We all knew how it turned out but I always felt that while David Beckham had built a personal industry on selling underpants Roy would have to be more creative. After many famed stories of his furious temper had surfaced over the years he eventually decided that monetizing his bad moods rather than seeking professional help would be a better option. In this era of endless football punditry one can hardly blame him but while it’s often still entertaining I can’t help feeling he’s long fallen into caricature. 

I also got back playing 11 a side myself and was enjoying a season with Fairview Celtic when my landlord in Harrington Street inconveniently decided to die. I had to move back to Funboyne for a few weeks before another short lived sublet came up in Rathmines. The commute proved too tricky without my own wheels and I retired with a David Speedie-esque record of five appearances and one goal with one assist. Myself and Paddy O’Reilly finally found a place in Phibsboro’ but by then the season was over in a real sense. It seemed like a good time to roll some spliffs, watch the box set of Friends and look forward to next season.


Arsenal 4-2 Liverpool

By the time this match took place Liverpool were traipsing along well after the Lord Mayor’s show. It was Easter weekend and we were grimly trying to stay in the hunt for 4th. It had been a season of ego damaging reality. One positive sign was Gerrard’s range of passing was becoming laser like. He put Owen in for a beauty here and would do so again later in the season against Newcastle. 

It was sad to see that others around him seemed unable to rouse themselves at times in this season though nobody could really be faulted against this Arsenal team. It was one of those days where Henry was on it. He had a few against us.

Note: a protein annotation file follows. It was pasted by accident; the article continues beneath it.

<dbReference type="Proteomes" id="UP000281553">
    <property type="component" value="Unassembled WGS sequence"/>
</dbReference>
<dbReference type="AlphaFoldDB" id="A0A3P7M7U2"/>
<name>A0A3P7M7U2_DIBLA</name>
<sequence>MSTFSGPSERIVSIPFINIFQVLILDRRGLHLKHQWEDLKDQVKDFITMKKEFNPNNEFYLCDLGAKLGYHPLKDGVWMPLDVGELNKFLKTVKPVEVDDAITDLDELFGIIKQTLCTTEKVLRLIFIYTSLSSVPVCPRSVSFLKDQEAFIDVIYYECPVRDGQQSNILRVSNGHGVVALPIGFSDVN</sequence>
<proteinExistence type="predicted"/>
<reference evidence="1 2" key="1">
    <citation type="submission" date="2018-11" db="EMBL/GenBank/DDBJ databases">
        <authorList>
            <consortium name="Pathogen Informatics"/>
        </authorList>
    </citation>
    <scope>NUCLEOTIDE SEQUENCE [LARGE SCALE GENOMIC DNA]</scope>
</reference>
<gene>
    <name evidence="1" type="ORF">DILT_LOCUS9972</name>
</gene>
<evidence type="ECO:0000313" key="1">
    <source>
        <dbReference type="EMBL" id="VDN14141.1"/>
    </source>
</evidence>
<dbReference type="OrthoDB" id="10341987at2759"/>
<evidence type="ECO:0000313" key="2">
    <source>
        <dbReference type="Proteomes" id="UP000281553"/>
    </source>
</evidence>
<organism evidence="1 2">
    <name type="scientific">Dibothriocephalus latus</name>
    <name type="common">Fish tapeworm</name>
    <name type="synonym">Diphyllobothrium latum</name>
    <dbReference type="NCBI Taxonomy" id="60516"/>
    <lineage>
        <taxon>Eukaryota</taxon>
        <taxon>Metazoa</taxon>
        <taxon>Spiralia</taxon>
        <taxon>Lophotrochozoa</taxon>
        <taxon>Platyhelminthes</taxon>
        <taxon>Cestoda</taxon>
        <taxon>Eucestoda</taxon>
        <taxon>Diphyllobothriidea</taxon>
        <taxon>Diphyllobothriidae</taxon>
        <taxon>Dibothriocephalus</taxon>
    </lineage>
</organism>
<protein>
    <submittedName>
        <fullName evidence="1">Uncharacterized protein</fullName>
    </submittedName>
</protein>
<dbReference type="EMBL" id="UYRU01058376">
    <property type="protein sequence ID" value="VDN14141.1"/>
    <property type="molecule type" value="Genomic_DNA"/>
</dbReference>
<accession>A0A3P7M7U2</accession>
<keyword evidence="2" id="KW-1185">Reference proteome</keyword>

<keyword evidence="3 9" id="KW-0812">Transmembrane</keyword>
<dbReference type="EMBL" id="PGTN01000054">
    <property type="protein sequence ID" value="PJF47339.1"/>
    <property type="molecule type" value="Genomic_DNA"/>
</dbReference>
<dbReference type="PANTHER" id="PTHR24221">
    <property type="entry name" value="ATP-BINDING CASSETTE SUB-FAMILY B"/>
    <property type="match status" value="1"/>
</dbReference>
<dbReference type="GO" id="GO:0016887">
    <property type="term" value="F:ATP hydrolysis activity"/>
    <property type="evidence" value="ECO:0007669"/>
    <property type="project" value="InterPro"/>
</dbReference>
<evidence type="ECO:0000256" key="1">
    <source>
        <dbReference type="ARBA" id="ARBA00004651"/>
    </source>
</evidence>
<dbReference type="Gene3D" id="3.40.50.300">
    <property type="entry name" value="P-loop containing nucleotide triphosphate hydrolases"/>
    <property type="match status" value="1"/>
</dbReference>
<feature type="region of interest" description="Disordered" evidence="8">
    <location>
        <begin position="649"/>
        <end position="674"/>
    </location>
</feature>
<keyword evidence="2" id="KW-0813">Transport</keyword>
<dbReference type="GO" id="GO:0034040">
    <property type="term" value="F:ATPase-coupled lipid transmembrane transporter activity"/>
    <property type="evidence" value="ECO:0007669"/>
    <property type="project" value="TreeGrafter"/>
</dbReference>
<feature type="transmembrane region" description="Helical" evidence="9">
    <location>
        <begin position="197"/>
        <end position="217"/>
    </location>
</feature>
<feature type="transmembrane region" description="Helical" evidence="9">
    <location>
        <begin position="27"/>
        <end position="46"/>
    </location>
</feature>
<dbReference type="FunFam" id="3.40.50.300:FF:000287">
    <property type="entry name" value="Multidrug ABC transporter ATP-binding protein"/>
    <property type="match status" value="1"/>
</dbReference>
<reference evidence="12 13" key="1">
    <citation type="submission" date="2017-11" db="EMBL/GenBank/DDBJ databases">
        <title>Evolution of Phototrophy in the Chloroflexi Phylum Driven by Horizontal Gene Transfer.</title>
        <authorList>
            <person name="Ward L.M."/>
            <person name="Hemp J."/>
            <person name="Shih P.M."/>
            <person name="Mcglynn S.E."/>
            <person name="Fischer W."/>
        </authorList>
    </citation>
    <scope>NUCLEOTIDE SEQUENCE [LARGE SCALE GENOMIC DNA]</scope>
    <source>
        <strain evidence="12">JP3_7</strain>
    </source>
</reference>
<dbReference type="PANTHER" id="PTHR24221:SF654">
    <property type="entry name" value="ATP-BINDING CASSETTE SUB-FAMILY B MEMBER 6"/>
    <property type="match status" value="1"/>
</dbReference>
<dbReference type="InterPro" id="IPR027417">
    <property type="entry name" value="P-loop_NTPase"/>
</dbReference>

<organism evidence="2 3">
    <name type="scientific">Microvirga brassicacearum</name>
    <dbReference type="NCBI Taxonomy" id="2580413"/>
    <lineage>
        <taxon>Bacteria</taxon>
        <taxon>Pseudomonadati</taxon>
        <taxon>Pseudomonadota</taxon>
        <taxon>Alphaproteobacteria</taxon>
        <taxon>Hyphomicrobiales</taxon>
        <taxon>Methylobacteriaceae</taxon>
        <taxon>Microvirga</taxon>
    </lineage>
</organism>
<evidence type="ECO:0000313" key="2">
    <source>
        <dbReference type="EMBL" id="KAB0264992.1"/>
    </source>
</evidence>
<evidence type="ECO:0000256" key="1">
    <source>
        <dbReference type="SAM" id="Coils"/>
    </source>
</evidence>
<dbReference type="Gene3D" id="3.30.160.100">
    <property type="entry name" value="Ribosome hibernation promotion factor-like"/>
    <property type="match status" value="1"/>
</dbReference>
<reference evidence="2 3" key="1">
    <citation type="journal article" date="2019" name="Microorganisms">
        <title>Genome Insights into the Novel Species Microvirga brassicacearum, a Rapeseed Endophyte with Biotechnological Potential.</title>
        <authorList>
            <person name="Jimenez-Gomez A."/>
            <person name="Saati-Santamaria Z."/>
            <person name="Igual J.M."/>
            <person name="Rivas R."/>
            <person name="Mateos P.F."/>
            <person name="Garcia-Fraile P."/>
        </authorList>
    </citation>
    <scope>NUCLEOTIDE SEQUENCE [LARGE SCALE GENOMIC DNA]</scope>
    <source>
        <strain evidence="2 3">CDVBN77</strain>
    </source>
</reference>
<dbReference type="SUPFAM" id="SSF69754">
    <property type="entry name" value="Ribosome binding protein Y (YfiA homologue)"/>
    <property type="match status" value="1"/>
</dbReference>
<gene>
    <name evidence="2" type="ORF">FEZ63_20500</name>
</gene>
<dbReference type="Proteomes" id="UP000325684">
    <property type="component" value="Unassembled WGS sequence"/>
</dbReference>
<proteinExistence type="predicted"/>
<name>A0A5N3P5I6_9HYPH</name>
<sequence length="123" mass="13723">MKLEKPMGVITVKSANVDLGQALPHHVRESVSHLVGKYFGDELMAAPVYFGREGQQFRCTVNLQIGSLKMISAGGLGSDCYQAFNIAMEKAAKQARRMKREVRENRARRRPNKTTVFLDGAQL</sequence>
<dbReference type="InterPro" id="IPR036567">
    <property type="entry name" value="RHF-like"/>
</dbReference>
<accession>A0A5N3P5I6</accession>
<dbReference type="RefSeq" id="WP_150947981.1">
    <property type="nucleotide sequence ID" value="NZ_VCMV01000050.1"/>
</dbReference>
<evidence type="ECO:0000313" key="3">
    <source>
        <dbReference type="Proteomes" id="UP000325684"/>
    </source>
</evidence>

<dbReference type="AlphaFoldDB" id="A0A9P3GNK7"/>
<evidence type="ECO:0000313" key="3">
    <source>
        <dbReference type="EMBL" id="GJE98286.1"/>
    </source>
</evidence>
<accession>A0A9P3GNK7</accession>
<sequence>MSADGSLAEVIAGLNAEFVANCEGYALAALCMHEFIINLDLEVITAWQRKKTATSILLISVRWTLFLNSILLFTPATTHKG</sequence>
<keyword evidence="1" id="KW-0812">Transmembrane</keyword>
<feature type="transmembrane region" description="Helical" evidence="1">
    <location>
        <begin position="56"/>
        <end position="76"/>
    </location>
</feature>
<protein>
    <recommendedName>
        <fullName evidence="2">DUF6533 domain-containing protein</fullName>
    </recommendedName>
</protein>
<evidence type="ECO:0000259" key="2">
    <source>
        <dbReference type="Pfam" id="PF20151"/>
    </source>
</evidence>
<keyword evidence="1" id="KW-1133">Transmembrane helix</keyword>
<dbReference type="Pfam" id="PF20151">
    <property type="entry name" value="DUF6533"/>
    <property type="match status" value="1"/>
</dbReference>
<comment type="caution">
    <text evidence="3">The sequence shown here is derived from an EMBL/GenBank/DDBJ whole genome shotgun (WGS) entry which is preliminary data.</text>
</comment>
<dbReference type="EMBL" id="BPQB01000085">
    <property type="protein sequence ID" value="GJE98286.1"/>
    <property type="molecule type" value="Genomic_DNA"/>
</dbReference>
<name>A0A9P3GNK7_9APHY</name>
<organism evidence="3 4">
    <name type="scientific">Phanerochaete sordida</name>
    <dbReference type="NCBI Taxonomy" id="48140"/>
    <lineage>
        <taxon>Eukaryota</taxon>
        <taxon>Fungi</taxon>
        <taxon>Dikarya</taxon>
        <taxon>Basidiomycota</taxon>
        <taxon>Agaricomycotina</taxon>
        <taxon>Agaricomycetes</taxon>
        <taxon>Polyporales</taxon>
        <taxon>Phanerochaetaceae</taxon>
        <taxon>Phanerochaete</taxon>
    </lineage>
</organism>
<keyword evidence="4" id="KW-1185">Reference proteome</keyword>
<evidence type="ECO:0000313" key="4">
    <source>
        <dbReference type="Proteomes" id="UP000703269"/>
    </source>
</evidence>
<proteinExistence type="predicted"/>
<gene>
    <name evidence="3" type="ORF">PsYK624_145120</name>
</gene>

Overall though, the writing had been on the wall early doors. Chelsea had to come to Anfield on the opening Sunday and won 2-1. They might as well have done it wearing diamond encrusted Umbro Specialis and Nike Tiempos dipped in gold leaf. It was an obnoxious display of wealth. Their new galaxy of stars versus us and new signing Harry Kewell.

Liverpool eventually qualified for the Champions League in what appeared to be the most anticlimactic goodbye ever seen for a manager of our side. The Anfield crowd generously applauded Gerard Houllier for his efforts and in time history was good to him. 

The last game against Newcastle at home also proved to be Michael Owen’s last as he moved on to Madrid. I don’t know if I’m inclined to write as much about him as I did Fowler or McManaman. Yes he was a European player of the year but ultimately for me he was a phenomenon who turned out to be completely reliant on his pace. Thanks for the Cup Final memories all the same and credit where it’s due. Very hard to respect a man who doesn’t like films though, never mind his later career choices.